I'm sorry, I'm being really confusing.  I joke all of the time about how I am masculine.  The joking around in this instance began because he made a joke about me being more masculine than he because I'm the handyman (as in I was fixing the fence and he was putting away groceries).  I was pointing out that I am usually the one to joke that I am masculine (though not necessarily more masculine than he) because I wanted to let people know that him calling me masculine is not a sore spot and I usually find it funny (which I did in this instance, too). 
Title: Re: This communication error is solely on me...
Post by: shhh its me on January 30, 2012, 12:25:47 AM
    I want to throw a few things out there.

  I think you may need to really think about your feelings a bit.  I would also consider that maybe he is resentful about the amount of work you're doing and is making PA jokes rather then talking about it and/or he may feel under appreciated sometimes and/or he may be insecure about the education level you're obtaining.


 You feel guilty , figure out if you actually have something to feel guilty about and if you do change it. If you don't then make sure your BF is on the same page. 

About this type of joke(I work more you work less) , was it ever funny to you? You can make a fat joke to me if I weight 125 lbs without bothering me at all, if you do it when I weight 140lbs I'm hurt and upset. Thing is if you see me the same at 140lbs you may not get why that joke just became hurtful.  IF he thinks " it;s funny because you're working so hard" then you need to have a different conversation then " well I guess I am annoyed with you about the amount of housework your doing" or " I know you work hard at school but you don't realize how hard I work." or " What I do is hard , what you do is alto of work but not as hard as what I do."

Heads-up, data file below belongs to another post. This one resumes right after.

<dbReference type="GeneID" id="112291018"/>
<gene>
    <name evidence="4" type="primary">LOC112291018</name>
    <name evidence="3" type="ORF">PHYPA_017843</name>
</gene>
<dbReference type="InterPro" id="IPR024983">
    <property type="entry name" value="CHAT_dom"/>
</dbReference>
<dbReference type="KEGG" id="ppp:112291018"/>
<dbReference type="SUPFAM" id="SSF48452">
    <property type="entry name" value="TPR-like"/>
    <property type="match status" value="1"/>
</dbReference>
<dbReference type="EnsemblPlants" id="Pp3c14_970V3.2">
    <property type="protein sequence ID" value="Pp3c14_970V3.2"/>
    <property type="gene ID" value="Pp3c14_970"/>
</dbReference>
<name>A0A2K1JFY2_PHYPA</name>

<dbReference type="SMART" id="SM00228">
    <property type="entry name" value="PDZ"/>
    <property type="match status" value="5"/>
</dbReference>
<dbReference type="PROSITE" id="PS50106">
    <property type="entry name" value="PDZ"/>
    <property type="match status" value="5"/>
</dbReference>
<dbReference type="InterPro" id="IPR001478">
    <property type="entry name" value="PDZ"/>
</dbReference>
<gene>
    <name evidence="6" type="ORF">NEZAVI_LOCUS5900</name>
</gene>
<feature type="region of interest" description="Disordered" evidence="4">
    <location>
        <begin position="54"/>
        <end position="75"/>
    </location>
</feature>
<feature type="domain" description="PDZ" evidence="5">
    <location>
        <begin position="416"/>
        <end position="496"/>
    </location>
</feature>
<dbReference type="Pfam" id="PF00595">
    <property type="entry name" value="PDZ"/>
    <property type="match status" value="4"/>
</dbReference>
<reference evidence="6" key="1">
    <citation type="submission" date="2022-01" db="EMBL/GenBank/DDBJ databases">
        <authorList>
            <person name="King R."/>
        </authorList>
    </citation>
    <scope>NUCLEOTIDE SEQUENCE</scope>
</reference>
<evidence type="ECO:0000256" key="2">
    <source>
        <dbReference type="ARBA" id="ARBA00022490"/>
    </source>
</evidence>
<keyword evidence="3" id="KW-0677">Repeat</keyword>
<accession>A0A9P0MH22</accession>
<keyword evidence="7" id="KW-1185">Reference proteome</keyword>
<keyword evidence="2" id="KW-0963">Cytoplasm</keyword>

Last time  I advise you to say " I heard  this and was hurt"  this time I'd suggesting asking " when you make these (mention specific comments) what exactly are you thinking and feeling.   IF he says  "I don't know " ask  " when you joke I do nothing , are you annoyed?....Do you think you are doing more then you're fair share? "  and  put in you';re feeling too " do you mean I'm lazy,  do you feel I'm taking advantage" etc.

Title: Re: This communication error is solely on me...
Post by: Mental Magpie on January 30, 2012, 12:30:47 AM
    I want to throw a few things out there.

  I think you may need to really think about your feelings a bit.  I would also consider that maybe he is resentful about the amount of work you're doing and is making PA jokes rather then talking about it and/or he may feel under appreciated sometimes and/or he may be insecure about the education level you're obtaining.


 You feel guilty , figure out if you actually have something to feel guilty about and if you do change it. If you don't then make sure your BF is on the same page. 

About this type of joke(I work more you work less) , was it ever funny to you? You can make a fat joke to me if I weight 125 lbs without bothering me at all, if you do it when I weight 140lbs I'm hurt and upset. Thing is if you see me the same at 140lbs you may not get why that joke just became hurtful.  IF he thinks " it;s funny because you're working so hard" then you need to have a different conversation then " well I guess I am annoyed with you about the amount of housework your doing" or " I know you work hard at school but you don't realize how hard I work." or " What I do is hard , what you do is alto of work but not as hard as what I do."

Last time  I advise you to say " I heard  this and was hurt"  this time I'd suggesting asking " when you make these (mention specific comments) what exactly are you thinking and feeling.   IF he says  "I don't know " ask  " when you joke I do nothing , are you annoyed?....Do you think you are doing more then you're fair share? "  and  put in you';re feeling too " do you mean I'm lazy,  do you feel I'm taking advantage" etc.

You have no idea how much that thought terrifies me.  What if that is what he thinks?